People who have severe cases of anxiety may need medication and a therapist that can specifically treat anxiety disorders. CBT and therapy techniques can be effective as a short-term treatment for anxiety and may help to reduce social anxiety symptoms. One of the benefits of cognitive behavioral therapy impacting anxiety is that once a person gains coping skills, they may retain them in the long term. Some people find that they can experience significant improvement in a fairly short period, generally within 12-20 sessions of CBT treatment.


Research and clinical neuroscience indicate that CBT is based on the notion that maladaptive patterns of thinking and avoidance behaviors can cause anxiety. Typically, people with anxiety have prolonged exposure to thought patterns in which they tend to think bad things are sure to occur and that they will be more severe than most other people would think they'd be. They also commonly have experienced a traumatic event. When anxiety surfaces, a person may try to avoid certain situations or practice compulsive rituals as a means of coping. In many cases, those who suffer from chronic post-traumatic stress disorder can be at a much higher risk of getting stuck in these thought patterns. 

People living with anxiety may try to escape and avoid situations that make them feel uncomfortable. Since they often have difficulty experiencing certain situations without feeling anxious, they can get stuck in a cycle of feeling fear and trepidation, and they may try to cope by avoiding the situation that causes them to become anxious. Cognitive and behavioral therapies can play a role in helping the person think about the situation in a new way, potentially leading them to behave differently.

How does cognitive behavioral therapy work?

In a CBT therapy session, a client will learn to identify and change the cognitive aspects of their anxiety, such as unhelpful thoughts, behaviors, and emotions. CBT differs from other types of treatment, such as exposure techniques or relaxation techniques, although it may include aspects from each.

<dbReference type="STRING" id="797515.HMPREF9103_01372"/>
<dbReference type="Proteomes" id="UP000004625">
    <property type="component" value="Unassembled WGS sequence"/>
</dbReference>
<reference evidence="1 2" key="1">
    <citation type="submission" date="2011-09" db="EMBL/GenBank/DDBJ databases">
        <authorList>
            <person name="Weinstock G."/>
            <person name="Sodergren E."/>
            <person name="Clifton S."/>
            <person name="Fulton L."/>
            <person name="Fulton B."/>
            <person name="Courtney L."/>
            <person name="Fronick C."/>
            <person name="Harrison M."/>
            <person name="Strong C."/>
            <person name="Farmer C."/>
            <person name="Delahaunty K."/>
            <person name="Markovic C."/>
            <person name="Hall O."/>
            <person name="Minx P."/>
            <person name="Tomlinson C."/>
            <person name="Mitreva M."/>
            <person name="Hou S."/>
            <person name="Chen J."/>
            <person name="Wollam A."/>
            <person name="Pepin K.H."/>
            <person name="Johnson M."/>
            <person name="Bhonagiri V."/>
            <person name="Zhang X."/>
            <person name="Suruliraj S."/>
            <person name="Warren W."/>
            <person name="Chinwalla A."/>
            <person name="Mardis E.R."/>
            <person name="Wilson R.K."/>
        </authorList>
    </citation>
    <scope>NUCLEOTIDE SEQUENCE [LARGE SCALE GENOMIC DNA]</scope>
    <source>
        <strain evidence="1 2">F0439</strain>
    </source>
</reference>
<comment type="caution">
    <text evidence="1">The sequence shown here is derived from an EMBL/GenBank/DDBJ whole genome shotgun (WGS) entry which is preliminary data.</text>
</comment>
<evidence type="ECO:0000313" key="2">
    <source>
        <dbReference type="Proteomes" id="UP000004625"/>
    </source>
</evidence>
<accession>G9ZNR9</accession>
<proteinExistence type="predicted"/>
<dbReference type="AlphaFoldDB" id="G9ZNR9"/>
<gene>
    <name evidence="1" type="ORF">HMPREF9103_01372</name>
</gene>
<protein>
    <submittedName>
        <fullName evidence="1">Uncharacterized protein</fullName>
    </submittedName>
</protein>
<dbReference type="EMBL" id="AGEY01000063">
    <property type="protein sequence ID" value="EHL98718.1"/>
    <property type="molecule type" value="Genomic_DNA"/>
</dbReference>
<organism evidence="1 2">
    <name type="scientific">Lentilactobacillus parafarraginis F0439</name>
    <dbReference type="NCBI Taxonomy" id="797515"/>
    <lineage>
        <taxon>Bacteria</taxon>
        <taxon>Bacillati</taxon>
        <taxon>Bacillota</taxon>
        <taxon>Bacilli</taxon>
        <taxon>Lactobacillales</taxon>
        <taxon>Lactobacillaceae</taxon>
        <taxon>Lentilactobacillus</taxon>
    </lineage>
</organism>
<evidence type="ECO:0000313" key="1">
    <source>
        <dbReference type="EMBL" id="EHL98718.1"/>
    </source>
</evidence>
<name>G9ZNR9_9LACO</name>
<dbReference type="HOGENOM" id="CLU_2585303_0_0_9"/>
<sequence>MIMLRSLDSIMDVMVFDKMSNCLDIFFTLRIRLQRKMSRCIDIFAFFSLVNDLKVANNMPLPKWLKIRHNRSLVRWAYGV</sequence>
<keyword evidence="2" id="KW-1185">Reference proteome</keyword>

CBT for anxiety tends to consist of a set of therapeutic techniques. The client has to actively participate in the treatment for it to be successful. It can also help if the client understands what's involved in their treatment and why they need to practice coping skills. The better the therapist and client understand the origin of the anxiety, the easier it may be to treat it.

Gaining insight into personal history

At first, a CBT therapist tends to take a personal history and assess a person’s psychological functioning. If needed, the therapist may refer the client for a medical or psychiatric consultation to rule out any possible medical reasons for the anxiety. Most people can start CBT right away. People with serious anxiety may need a psychiatric consultation to assess whether they're at a point where therapy and medication will be helpful.

Learning more about your feelings and behaviors

As part of the therapy, the therapist typically helps their clients learn more about anxiety and how it manifests in their lives. Clients may be encouraged to document their positive or negative feelings, thoughts, and behaviors and try to identify situations that trigger their anxiety. Therapists may also use cognitive treatments and techniques such as exposure exercises/therapy, applied relaxation, deep breathing, progressive muscle relaxation, and/or cognitive processing therapy. Exposure therapy techniques are often used for those who experience phobias or anxiety that is based on fear.